A Sculpture Once Owned by Henry Moore Is Temporarily Barred From Leaving the U.K.

The Hans Coper work is currently being protected from export due to its cultural value to the nation.

Hans Coper, Bottle (ca. 1959–62). Photo courtesy of the Department for Culture, Media and Sport.

A temporary export bar has been placed on a sculpture by Hans Coper, valued at almost £600,000 ($753,950), to give U.K. institutions time to acquire the work for the nation.

The stoneware work, shaped like a bottle, had been commissioned by the art dealer Harry Fischer as a Christmas gift for world-famous sculptor Henry Moore. Created between 1959 and 1962, it was displayed in the living room of Moore’s Hertfordshire home until he passed away in 1986.

The sculpture is made up of layered porcelain slips, featuring a disc top, and a manganese glaze. Its textured body is typical of Coper’s style and it is one of the earliest examples of the artist’s iconic vessels made in the 1960s and ’70s.

The decision on whether to give the bottle a license for exportation has been delayed until March 2024. Following that, the owners will have a 15 business-day consideration period for any offers to buy the bottle for the recommended value of £584,200 plus VAT ($734,130). Public institutions making lower offers may be considered, given the potential benefit to the public. This comes following the advice of the Reviewing Committee on the Export of Works of Art and Objects of Cultural Interest, a body which advises the Department of Culture, Media and Sport on the export of cultural property.

Lord Parkinson of Whitley Bay, the Arts and Heritage Minister said about the bottle: “This fine piece is not only of exceptional significance to the study of the development of Hans Coper’s work, but also to the understanding of Henry Moore, given he displayed it in his living room at Hoglands—all the more reason to hope that a U.K. buyer will come forward so that it can stay here to be studied and enjoyed for generations to come.”

Hans Coper, Bottle detail (c. 1959 - 1962). Photo courtesy of the Department for Culture, Media and Sport.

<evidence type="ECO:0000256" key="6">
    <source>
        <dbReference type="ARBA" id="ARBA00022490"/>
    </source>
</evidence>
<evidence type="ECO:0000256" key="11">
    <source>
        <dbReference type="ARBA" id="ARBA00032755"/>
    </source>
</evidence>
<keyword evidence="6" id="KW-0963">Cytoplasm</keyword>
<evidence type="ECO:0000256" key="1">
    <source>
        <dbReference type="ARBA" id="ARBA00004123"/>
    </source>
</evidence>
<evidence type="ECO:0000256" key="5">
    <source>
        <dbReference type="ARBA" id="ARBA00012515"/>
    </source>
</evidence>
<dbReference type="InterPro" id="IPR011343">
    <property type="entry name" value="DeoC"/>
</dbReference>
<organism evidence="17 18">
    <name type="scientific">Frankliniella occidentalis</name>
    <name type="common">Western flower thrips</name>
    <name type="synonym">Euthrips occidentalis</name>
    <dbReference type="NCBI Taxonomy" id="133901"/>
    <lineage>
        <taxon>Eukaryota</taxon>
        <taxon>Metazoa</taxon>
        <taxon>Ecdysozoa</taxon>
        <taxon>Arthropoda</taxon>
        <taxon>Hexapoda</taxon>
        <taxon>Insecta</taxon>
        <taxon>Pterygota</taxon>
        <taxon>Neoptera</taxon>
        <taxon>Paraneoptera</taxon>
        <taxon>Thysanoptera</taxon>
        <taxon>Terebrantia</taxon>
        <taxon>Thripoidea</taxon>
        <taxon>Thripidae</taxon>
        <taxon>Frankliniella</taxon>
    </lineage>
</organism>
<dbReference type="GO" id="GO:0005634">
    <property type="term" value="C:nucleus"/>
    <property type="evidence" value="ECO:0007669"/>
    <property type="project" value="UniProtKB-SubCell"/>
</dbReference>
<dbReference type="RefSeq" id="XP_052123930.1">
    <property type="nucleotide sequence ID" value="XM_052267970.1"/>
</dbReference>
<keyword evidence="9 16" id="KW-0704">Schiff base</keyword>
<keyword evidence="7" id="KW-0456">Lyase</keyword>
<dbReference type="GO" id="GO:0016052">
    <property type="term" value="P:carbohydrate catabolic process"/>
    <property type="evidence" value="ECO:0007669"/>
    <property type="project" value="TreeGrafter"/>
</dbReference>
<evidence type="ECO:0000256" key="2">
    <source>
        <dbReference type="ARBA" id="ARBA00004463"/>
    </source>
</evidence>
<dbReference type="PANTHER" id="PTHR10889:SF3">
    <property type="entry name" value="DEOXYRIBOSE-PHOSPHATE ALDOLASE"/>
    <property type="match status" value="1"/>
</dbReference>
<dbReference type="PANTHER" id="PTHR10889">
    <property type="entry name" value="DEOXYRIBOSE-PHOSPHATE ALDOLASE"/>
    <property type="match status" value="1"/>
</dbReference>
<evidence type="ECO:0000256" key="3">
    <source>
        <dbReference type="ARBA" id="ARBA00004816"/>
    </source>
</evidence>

Hans Coper, Bottle detail (c. 1959 – 1962). Photo courtesy of the Department for Culture, Media and Sport.

The RCEWA was established in 1952 and makes its assessments based on the “Waverly Criteria”—three questions which establish an object’s cultural significance: Is it closely connected with our history and national life? Is it of outstanding aesthetic importance? Is it of outstanding significance for the study of some particular branch of art, learning or history? The RCEWA believe that the bottle by Coper meets all three criteria. Stuart Lochhead, a committee member of the RCEWA said that “of extraordinary grace and on a striking scale, the export of this work of art would be a misfortune for the nation.”

Coper was born in Germany in 1920, arriving in Britain in 1939. In 1946, and without any previous experience, he joined the London studio of Lucie Rie, a pioneering female Austrian potter known for her experimentation with glazes and decoration. He soon developed his abstract, sculptural style for which he would become a leading figure in the studio pottery movement. Work by Coper is held in the collections of the Metropolitan Museum of Art, Victoria and Albert Museum, and in 1962 he was commissioned to create a set of seven-foot candlesticks for the high altar at Coventry Cathedral.


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